User currently offlineCobra27 From Slovenia, joined May 2001, 1003 posts, RR: 0
Reply 21, posted (7 years 6 months 4 days 22 hours ago) and read 7741 times:

Quoting Sebolino (Reply 18):
Of course. It will probably change with the A380 problems though.

So there would be A380 without government loans? And who would the bring the cash in


User currently offlineSebolino From France, joined May 2001, 3675 posts, RR: 4
Reply 22, posted (7 years 6 months 4 days 22 hours ago) and read 7714 times:

Quoting Cobra27 (Reply 21):
So there would be A380 without government loans?

I guess.

Quoting Cobra27 (Reply 21):
And who would the bring the cash in

Not me at least.
I would say, shareholders (EADS), banks, investors, partners, the equivalent of non-federal gvts, even foreign governments .... just like Boeing does.

You can't at the same time accusing Airbus of having undue state help because they are profitable, and saying that they can't do anything without this aid.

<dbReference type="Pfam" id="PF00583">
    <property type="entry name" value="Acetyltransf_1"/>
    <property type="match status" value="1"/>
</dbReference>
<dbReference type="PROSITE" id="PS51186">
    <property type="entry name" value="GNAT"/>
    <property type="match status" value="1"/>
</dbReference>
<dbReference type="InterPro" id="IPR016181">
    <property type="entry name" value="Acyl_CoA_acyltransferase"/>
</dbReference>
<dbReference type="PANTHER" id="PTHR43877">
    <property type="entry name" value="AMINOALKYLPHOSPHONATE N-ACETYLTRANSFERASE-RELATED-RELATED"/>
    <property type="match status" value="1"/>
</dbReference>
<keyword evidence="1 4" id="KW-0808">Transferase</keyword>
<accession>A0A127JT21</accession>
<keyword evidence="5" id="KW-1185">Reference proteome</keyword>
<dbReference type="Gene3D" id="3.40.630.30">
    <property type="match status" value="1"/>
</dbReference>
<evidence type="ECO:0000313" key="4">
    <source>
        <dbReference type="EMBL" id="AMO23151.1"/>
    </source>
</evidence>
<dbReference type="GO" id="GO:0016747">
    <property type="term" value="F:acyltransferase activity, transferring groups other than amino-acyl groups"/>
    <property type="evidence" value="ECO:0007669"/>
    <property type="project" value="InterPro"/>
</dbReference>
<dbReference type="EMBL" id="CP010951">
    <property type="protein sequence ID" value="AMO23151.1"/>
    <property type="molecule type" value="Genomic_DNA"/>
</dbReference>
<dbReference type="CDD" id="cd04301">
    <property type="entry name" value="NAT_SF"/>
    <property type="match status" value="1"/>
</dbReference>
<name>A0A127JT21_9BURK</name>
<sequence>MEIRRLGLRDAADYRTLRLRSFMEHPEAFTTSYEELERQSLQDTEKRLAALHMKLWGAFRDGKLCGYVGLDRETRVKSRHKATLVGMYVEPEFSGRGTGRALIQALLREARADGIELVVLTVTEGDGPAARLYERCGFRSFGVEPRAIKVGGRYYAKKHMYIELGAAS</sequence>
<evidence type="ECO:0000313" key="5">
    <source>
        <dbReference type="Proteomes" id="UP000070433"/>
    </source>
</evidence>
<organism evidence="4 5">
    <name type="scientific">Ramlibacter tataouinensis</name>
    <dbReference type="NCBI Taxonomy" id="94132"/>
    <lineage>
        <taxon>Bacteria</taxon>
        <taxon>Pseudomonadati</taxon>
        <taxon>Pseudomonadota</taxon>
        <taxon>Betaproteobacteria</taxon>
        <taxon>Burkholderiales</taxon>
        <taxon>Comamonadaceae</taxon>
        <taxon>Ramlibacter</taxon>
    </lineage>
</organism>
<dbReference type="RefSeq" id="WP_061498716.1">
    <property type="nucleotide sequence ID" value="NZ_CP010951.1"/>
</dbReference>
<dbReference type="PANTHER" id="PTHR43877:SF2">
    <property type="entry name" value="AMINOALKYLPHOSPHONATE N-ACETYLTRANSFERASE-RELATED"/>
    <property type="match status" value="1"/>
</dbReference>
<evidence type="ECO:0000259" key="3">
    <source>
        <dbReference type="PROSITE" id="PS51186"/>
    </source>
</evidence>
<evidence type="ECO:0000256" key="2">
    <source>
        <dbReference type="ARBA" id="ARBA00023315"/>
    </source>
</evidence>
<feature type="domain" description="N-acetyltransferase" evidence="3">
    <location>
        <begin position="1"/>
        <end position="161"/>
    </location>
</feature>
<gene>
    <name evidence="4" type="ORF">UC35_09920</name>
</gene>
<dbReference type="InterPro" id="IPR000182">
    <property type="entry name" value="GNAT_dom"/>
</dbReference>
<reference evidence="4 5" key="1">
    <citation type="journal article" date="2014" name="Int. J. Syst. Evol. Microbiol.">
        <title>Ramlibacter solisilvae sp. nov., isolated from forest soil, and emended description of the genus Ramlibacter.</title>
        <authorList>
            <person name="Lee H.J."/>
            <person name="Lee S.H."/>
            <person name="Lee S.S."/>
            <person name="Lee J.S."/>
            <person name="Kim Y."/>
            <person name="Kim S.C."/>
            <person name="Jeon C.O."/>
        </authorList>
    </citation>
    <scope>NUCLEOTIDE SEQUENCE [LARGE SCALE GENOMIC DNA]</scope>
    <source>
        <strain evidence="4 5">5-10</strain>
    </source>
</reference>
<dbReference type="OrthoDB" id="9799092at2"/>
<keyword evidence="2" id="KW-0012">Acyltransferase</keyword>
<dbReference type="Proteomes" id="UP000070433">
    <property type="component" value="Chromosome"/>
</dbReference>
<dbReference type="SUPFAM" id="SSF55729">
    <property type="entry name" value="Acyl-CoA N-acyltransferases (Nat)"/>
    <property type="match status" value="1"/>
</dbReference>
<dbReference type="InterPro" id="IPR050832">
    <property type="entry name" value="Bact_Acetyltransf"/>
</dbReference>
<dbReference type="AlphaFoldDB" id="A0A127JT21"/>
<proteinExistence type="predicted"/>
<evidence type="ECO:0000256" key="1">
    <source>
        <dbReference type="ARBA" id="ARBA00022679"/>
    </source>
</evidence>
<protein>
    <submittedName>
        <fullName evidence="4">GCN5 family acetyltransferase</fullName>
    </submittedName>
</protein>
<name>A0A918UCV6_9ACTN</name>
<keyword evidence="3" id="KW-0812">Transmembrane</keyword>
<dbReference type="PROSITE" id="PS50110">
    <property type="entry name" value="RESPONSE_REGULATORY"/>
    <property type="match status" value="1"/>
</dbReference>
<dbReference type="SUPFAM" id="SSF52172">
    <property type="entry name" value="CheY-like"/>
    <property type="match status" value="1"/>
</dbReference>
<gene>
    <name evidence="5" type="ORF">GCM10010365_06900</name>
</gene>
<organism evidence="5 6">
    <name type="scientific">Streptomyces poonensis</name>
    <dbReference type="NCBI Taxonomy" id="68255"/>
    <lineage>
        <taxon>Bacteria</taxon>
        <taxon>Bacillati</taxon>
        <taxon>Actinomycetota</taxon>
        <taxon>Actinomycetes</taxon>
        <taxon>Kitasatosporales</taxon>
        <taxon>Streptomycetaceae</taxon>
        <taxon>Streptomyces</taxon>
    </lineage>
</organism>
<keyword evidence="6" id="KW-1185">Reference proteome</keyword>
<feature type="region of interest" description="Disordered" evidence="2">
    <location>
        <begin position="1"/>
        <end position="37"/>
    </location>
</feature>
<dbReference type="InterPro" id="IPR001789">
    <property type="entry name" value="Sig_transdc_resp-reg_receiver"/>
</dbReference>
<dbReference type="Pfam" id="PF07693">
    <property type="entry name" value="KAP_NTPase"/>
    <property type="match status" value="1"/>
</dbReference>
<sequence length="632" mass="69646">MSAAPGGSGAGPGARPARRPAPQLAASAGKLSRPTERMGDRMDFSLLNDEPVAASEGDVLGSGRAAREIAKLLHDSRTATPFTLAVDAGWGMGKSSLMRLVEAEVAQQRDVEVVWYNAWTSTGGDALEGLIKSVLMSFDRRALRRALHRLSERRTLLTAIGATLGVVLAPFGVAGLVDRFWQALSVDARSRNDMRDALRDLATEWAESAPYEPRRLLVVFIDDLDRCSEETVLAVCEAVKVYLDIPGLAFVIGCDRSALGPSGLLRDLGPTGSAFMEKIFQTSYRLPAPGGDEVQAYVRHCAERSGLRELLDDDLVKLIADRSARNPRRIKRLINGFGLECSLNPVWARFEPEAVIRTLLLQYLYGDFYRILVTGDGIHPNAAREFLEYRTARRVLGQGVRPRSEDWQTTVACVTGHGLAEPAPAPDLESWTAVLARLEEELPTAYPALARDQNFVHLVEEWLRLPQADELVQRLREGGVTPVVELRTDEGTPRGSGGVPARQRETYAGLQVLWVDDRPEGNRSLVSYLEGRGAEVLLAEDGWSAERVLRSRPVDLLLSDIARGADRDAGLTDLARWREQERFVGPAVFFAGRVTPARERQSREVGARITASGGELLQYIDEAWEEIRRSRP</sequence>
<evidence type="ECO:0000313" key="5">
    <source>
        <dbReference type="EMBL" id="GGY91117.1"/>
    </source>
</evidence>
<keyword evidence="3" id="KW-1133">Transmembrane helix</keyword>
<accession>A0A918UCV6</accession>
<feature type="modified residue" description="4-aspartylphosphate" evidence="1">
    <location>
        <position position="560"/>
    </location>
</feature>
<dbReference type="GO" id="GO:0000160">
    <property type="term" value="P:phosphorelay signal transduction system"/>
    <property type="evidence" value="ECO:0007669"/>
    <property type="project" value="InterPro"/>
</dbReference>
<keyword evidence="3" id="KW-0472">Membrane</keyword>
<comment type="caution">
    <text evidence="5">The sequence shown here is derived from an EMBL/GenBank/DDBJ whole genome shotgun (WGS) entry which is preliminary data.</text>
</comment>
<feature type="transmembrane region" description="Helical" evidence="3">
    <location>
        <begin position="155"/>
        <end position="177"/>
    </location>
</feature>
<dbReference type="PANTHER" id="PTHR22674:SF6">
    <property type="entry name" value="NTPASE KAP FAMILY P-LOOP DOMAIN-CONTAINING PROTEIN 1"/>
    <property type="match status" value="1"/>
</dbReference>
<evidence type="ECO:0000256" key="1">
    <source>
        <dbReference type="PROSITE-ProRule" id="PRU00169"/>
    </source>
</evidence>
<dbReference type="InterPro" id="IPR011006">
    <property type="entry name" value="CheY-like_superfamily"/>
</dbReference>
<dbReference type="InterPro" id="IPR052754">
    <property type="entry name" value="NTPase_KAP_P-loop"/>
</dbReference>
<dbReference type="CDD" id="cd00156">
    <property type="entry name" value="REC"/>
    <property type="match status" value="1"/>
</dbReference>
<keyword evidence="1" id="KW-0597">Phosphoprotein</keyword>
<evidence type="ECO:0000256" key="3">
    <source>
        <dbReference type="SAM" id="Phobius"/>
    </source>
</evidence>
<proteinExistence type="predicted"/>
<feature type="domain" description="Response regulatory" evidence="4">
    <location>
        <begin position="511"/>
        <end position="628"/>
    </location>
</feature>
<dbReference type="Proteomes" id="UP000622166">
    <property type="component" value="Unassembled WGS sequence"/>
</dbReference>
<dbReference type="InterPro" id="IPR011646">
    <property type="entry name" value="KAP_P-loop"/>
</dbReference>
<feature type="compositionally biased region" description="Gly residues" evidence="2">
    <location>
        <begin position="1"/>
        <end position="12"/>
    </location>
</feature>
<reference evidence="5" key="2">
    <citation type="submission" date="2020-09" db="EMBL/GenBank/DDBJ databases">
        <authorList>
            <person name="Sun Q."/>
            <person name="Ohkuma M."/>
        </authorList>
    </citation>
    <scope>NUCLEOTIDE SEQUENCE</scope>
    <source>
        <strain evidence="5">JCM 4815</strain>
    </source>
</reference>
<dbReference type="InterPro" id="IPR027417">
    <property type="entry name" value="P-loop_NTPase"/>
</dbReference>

User currently offlineAirFrnt From United States of America, joined Jul 2004, 2822 posts, RR: 42
Reply 23, posted (7 years 6 months 4 days 18 hours ago) and read 7579 times:

Quoting RichardPrice (Reply 7):
There is a foreign sales tax credit Boeing gets as an aircraft manufacturer - the tax they pay on exports is reduced below that of the norm.

That tax credit hasn't been in place for a while.

Quoting RichardPrice (Reply 7):
Boeing has also received fairly significant bonds and grants from foreign countries wanting 787 construction - Italy, Japan et al.

No, the local contractors received them. The same contractors also receive bonds and grants to help out on Airbus projects.

Quoting Keesje (Reply 20):